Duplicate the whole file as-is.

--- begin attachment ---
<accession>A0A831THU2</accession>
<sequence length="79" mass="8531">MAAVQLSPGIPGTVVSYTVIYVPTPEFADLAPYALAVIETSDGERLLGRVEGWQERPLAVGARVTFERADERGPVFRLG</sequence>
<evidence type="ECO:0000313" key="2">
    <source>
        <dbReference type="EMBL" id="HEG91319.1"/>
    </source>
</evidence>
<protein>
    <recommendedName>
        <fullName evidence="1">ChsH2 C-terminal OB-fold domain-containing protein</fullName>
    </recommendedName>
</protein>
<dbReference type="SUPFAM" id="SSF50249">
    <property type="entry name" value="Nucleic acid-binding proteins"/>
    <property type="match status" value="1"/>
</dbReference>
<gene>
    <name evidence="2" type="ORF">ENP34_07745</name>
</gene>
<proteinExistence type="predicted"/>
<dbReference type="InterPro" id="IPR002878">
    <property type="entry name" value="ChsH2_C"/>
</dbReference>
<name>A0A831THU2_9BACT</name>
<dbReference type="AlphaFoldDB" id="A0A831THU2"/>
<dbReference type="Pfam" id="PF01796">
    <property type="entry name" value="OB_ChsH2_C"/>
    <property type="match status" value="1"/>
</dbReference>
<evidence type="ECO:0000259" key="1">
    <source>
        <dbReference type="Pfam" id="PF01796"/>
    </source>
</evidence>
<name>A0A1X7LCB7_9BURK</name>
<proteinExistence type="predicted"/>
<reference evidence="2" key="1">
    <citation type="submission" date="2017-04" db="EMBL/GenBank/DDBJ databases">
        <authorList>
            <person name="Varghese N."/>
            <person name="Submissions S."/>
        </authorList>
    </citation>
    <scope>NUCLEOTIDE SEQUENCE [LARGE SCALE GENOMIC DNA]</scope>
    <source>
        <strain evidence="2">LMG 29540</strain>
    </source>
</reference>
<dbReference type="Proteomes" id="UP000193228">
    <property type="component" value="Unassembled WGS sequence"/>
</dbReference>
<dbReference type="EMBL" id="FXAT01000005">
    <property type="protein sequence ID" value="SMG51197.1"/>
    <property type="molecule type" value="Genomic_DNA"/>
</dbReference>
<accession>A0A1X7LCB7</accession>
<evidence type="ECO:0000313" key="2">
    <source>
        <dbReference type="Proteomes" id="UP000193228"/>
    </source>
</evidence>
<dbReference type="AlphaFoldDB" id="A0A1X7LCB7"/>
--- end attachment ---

<accession>A0A831THU2</accession>
<sequence length="79" mass="8531">MAAVQLSPGIPGTVVSYTVIYVPTPEFADLAPYALAVIETSDGERLLGRVEGWQERPLAVGARVTFERADERGPVFRLG</sequence>
<evidence type="ECO:0000313" key="2">
    <source>
        <dbReference type="EMBL" id="HEG91319.1"/>
    </source>
</evidence>
<protein>
    <recommendedName>
        <fullName evidence="1">ChsH2 C-terminal OB-fold domain-containing protein</fullName>
    </recommendedName>
</protein>
<dbReference type="SUPFAM" id="SSF50249">
    <property type="entry name" value="Nucleic acid-binding proteins"/>
    <property type="match status" value="1"/>
</dbReference>
<gene>
    <name evidence="2" type="ORF">ENP34_07745</name>
</gene>
<proteinExistence type="predicted"/>
<dbReference type="InterPro" id="IPR002878">
    <property type="entry name" value="ChsH2_C"/>
</dbReference>
<name>A0A831THU2_9BACT</name>
<dbReference type="AlphaFoldDB" id="A0A831THU2"/>
<dbReference type="Pfam" id="PF01796">
    <property type="entry name" value="OB_ChsH2_C"/>
    <property type="match status" value="1"/>
</dbReference>
<evidence type="ECO:0000259" key="1">
    <source>
        <dbReference type="Pfam" id="PF01796"/>
    </source>
</evidence>
<name>A0A1X7LCB7_9BURK</name>
<proteinExistence type="predicted"/>
<reference evidence="2" key="1">
    <citation type="submission" date="2017-04" db="EMBL/GenBank/DDBJ databases">
        <authorList>
            <person name="Varghese N."/>
            <person name="Submissions S."/>
        </authorList>
    </citation>
    <scope>NUCLEOTIDE SEQUENCE [LARGE SCALE GENOMIC DNA]</scope>
    <source>
        <strain evidence="2">LMG 29540</strain>
    </source>
</reference>
<dbReference type="Proteomes" id="UP000193228">
    <property type="component" value="Unassembled WGS sequence"/>
</dbReference>
<dbReference type="EMBL" id="FXAT01000005">
    <property type="protein sequence ID" value="SMG51197.1"/>
    <property type="molecule type" value="Genomic_DNA"/>
</dbReference>
<accession>A0A1X7LCB7</accession>
<evidence type="ECO:0000313" key="2">
    <source>
        <dbReference type="Proteomes" id="UP000193228"/>
    </source>
</evidence>
<dbReference type="AlphaFoldDB" id="A0A1X7LCB7"/>